Architect Bimal Patel, who is also the Centre’s consultant for the Central Vista project, speaks about the Kashi Vishwanath corridor project, the first phase of which will be inaugurated by Prime Minister Narendra Modi on Monday, and the challenges of connecting the two symbols of Varanasi, the Kashi Vishwanath temple and the Ganges. The project, which started in 2019, will be completed in a few months when the gateway to the Ganges and steps going down to the river are completed.
What were some of the major changes introduced by the project and what were some of the challenges you faced?
The Kashi Vishwanath mandir was in a very congested part of the city and if you approached from the Ganges, you had to come up two very narrow gullies and it was difficult to negotiate for pilgrims. The street approach was also very congested. A large number of pilgrims come here. The brief, in a sense, was to create space around the temple, improve facilities for pilgrims, places where they might leave their shoes and queue up, improve safety and security, provide toilets and all sorts of functional arrangements necessary for the pilgrims.
In addition to this, there was a desire to connect the two great symbols of Varanasi, which is the Ganges and the temple. One of the most difficult parts, which we were not directly involved with, was to purchase properties and to create space. As an architectural challenge, what we wanted to do was to add things into the neighbourhood that, while they would be different from the neighbourhood, would nonetheless not stick out like a sore thumb. Whatever we did would blend in or mesh in with the urban fabric of the city.
What we wanted to create was a pathway from the Ganges to the temple that was like a spiritual unfolding. So if you come from the Ganges, you are confronted by a daunting set of steps, rising up to a gateway, and the gateway overlooks the Ganges and announces the temple. Then, the buildings are arranged in a way that directs you to the gateway of the mandir chowk. Then you see framed in the gateway, the shikhar of the temple. You then come to a mandir chowk that is a civic space outside the temple. Then, is the rectangular area or parisar of the temple. It is the gradual unfolding of vistas, an architectural expression of a journey to self-discovery or a temple or your god.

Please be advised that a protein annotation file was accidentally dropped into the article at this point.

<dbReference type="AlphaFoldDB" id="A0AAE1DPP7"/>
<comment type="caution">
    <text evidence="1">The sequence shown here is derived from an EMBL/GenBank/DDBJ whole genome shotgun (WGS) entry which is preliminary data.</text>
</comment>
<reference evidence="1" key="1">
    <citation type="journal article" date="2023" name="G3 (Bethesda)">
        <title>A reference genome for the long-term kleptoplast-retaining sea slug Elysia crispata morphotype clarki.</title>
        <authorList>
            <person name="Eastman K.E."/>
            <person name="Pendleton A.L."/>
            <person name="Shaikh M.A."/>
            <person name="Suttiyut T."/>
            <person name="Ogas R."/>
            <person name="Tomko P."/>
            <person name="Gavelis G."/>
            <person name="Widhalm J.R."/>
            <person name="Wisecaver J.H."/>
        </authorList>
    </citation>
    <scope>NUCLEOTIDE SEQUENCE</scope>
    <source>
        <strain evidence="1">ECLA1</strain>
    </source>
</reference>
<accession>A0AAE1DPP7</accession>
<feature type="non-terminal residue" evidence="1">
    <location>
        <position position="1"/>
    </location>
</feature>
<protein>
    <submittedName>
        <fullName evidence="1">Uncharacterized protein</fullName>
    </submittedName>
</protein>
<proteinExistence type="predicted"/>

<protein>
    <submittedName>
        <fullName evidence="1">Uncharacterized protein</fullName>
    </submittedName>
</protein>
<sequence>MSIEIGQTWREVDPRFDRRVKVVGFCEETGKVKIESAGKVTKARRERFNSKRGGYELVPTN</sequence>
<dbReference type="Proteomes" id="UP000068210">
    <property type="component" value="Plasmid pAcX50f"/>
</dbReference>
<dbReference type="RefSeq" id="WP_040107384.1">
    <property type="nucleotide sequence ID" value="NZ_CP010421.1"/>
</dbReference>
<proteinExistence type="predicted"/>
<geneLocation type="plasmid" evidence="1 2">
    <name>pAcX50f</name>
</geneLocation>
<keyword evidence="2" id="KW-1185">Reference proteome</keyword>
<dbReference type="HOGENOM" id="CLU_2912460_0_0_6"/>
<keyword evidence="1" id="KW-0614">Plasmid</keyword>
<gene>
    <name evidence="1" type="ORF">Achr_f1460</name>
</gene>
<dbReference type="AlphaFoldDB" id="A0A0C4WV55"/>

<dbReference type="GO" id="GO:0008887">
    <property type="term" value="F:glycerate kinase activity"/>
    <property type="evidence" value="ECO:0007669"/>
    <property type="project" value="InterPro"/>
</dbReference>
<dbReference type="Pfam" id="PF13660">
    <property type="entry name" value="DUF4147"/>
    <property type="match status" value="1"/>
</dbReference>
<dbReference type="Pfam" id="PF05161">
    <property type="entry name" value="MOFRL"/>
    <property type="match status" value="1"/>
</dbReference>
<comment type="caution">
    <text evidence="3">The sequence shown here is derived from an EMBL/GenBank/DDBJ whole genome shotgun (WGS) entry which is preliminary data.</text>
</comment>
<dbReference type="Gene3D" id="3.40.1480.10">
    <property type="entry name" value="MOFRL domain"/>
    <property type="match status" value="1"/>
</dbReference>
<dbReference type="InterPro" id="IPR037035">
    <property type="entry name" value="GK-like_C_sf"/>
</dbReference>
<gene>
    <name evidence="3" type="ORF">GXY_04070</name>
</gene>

When will the ghat be complete?
Another two or three months.
Has there been anything done for the area residents or to improve the area in general?
There are two or three ways you could see this. One is, of course, that originally the temple attracted a large number of people and created huge security risk. Just tackling all that problem improves the neighbourhood. Also by making this temple precinct and making it easier for pilgrims to come here will increase the number of pilgrims and the improve the local economy, for instance the shops that sell flowers. We have also added some infrastructure. Earlier, there was no sewage line in the area. We have added a sewage line that keeps the area clean.
How much did the project cost and how much of it was for the construction and how much was to purchase land?
The construction cost is approximately ₹400 crore and I believe, though the right person to ask is the District Magistrate, is ₹390 crore. Half of it was spent to compensate people who had to move out and whose properties were taken over, about 300 houses. The other half was for construction.
How do you justify half the cost of the project going towards compensation?